When speaking about politics it’s relatively easy for one politician or politically aligned group to engage in character assassination through this process. In fact, one could argue that this is the definition of a successful politician. Victory comes by making yourself look superior to the loser and reveling in it. The problem is when people begin to believe in the labels and name calling and forget that it’s just another kind of theater. Misinformation begins to enter the fray and fragment the conversation. Instead of collaboration, we get bloodsport and, before you think it’s some nebulous force acted upon us from the outside, I would remind you of every pastime and entertainment ever. The powers that be didn’t turn politics into bloodsport to get what they want, they did it because we demanded it. We’re hungry explicitly for misinformation because it validates our schadenfreude and it validates how bad we think things are or will be. We want to believe that Obama is a secret muslim, socialist, Kenyan, terrorist sympathizer, working toward any number of anti-american causes. And we want to see him fail. Because failing means America will be strong, and if if America is strong then it’s the kind of place where awesome people like me will succeed. We believe this because, in my opinion, because it’s far easier to believe than to acknowledge a complex truth of entrenched systemic issues inherent to a complex modern society. For our own sense of laziness, we delve as deep as we can into a mountain of absurdity. The worse things in life are the more inclined we are to believe the nonsense.
Take for example “socialism”. How many people know what socialism really is? I’ll tell you. Socialism is collective ownership of a means of productive activity. Communism goes one step further and forbids private property. No modern state has ever successfully converted to communism despite what they call themselves. A few have made a socialist transitions to no good end. Typically by “collective” most people read “state” which wasn’t the original intent of the socialist movement but, be that as it may, what has Obama done that is socialist? Nothing! Consider his signature accomplishment Obamacare. For Obama to be a socialist in this regard he would have to nationalize every aspect of the healthcare industry. He didn’t even craft a single payer system which itself isn’t even socialist. When it comes to health care, there’s only one truly socialist organization in the government and it’s not even Medicare. It’s the Veterans Affairs. The hospitals and clinics are government-owned and the staff are government employees. It’s the only true socialist program I know of and I dare anyone to try to get rid of it.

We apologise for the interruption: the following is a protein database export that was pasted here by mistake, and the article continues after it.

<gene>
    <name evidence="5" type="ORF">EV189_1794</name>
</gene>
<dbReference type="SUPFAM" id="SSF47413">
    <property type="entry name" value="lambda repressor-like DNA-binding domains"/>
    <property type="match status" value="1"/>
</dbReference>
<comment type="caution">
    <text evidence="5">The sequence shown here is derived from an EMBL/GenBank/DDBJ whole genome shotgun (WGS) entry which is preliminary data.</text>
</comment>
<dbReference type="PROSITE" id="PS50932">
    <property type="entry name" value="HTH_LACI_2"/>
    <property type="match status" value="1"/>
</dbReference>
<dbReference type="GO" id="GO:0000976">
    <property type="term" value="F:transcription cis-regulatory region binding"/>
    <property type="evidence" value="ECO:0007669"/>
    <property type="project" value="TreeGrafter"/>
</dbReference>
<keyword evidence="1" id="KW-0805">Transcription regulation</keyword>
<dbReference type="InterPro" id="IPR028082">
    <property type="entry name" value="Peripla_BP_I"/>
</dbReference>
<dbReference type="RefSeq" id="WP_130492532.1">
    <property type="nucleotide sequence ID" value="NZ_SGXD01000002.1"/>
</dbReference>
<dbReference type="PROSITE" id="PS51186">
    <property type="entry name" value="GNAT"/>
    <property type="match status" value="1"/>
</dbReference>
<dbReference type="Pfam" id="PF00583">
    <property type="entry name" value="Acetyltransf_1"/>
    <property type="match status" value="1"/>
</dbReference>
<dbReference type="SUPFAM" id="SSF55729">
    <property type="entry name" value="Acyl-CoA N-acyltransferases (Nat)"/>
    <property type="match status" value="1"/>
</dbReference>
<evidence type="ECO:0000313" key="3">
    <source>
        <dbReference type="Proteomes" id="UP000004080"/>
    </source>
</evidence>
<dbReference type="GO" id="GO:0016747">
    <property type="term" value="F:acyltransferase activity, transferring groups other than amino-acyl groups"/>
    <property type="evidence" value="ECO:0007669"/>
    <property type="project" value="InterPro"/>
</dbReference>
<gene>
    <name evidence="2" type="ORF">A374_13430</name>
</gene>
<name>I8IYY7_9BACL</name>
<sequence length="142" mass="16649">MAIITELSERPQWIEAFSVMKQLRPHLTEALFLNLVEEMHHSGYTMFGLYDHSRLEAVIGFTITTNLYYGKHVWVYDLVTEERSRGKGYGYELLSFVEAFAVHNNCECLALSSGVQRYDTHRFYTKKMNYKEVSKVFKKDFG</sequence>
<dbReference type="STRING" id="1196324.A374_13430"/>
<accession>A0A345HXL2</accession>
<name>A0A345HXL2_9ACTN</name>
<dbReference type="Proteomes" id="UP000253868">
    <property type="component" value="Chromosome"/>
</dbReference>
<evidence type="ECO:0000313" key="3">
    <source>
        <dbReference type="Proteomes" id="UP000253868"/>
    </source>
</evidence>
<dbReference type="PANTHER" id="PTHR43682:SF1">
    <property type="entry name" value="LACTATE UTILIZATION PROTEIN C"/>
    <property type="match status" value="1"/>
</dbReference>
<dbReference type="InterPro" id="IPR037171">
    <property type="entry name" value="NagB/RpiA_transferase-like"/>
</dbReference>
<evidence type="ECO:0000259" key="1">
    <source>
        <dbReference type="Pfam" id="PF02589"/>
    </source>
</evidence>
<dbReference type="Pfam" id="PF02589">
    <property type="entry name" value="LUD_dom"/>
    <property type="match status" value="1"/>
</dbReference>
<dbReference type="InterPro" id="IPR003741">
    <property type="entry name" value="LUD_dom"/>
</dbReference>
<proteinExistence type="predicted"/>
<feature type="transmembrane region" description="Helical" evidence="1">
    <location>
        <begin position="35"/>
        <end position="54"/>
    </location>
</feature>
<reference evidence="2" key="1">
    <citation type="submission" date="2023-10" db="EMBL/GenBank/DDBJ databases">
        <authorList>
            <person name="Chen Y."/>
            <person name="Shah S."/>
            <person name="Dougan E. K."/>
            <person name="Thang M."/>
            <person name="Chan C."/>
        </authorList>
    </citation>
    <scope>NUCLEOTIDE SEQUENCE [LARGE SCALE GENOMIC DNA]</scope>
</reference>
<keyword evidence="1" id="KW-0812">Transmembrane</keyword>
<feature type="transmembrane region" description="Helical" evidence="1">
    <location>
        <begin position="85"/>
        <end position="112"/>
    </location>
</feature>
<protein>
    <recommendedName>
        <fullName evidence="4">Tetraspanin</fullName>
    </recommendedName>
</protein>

We could go down the list of absurd things that people believe; that people are desperate to believe. You can even go to the other side and look at people who are desperate to believe in saviors, and forces that will bring about some utopia. Personally I think that’s harder because of the perpetual disappointment. But whether you believe in some coming utopia or in the imminent apocalypse you’re wrong. The world won’t change because you wiped away the slate with divine retribution or revolution. It’ll change because a great deal of people made a conscious decision to work really hard at making their little corner of the world a slightly better place.
So why all this “Obama is a socialist” paranoia? Because it’s easy and it works.